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Incarnating Christ in Everyday Life

Meredith Secomb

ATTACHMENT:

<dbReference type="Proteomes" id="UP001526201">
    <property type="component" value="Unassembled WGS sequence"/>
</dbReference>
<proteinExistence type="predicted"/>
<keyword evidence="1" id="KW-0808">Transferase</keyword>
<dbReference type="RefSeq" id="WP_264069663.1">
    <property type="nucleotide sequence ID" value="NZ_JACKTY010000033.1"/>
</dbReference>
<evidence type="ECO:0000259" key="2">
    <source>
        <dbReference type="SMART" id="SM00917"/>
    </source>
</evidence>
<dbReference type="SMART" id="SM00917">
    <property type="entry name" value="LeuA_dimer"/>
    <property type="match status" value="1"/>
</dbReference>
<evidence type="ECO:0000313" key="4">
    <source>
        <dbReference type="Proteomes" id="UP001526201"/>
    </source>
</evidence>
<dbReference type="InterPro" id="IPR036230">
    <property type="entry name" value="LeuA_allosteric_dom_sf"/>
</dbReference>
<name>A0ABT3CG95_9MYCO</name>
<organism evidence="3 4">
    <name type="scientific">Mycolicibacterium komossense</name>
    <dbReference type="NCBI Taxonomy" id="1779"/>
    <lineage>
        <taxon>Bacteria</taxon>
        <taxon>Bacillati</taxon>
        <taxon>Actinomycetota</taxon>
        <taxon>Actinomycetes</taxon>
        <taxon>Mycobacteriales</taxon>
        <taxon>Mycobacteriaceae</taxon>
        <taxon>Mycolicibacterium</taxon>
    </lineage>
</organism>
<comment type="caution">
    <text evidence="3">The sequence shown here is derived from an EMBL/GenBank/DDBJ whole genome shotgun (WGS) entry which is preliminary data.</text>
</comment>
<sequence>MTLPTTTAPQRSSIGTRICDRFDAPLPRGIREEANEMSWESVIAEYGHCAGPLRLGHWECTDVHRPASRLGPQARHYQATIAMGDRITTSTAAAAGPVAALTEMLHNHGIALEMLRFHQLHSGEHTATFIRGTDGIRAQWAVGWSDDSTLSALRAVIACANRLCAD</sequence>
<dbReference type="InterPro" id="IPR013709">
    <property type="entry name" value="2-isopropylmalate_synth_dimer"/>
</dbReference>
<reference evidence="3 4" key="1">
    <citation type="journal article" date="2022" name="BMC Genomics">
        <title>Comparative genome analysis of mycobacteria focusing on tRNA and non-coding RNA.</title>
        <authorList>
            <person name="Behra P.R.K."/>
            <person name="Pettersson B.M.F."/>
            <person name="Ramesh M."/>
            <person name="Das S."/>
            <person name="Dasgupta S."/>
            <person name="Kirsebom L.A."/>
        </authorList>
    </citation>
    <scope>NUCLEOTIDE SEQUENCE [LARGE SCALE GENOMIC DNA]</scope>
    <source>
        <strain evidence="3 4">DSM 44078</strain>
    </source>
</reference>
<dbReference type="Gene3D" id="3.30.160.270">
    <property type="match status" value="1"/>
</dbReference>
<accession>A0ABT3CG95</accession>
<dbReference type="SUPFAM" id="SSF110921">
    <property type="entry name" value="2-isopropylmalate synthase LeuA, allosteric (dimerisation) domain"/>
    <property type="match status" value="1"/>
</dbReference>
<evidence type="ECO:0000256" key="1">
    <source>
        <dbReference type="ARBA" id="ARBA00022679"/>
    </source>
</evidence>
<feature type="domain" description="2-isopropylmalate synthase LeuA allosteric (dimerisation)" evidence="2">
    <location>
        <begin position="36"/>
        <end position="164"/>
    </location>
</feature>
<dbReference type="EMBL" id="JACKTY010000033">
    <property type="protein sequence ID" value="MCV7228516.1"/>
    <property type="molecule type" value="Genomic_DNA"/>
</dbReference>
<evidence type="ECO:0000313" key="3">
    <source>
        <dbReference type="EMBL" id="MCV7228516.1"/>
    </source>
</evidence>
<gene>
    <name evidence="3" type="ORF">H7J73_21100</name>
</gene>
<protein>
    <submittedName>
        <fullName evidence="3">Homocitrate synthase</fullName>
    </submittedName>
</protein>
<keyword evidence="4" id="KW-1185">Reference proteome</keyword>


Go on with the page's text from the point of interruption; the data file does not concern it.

Abstract. The Theotokos knew fully the implications for everyday living of the mystery of the Trinity. She both listened and surrendered to the Holy Spirit’s transformative work within her. We are similarly called to be receptive to the Holy Spirit. Questions arise as we reflect on the dynamic of the Trinity’s engagement with a human being. What are the ontological, Christological and anthropological conditions for such receptivity? I draw on saints and scholars from both East and West in my efforts to address these questions. The Maximian notion of the human person as inherently dialogical is one foundational element in our capacity to be receptive to the leading of the Holy Spirit. St Gregory Palamas provides the concept of an “organ of vision” for perceiving God. It is an organ that yields a divine sense for spiritual realities. The concept of the spiritual senses gives us insights into the reverberations in the human psyche of engagement with the Holy Spirit. I explore how the spiritual senses become evident in human consciousness. I present the notion of a connatural attunement to God mediated through the gift of wisdom as a channel for the grace of God whereby we are enabled to respond to God in the ordinary moments of everyday life.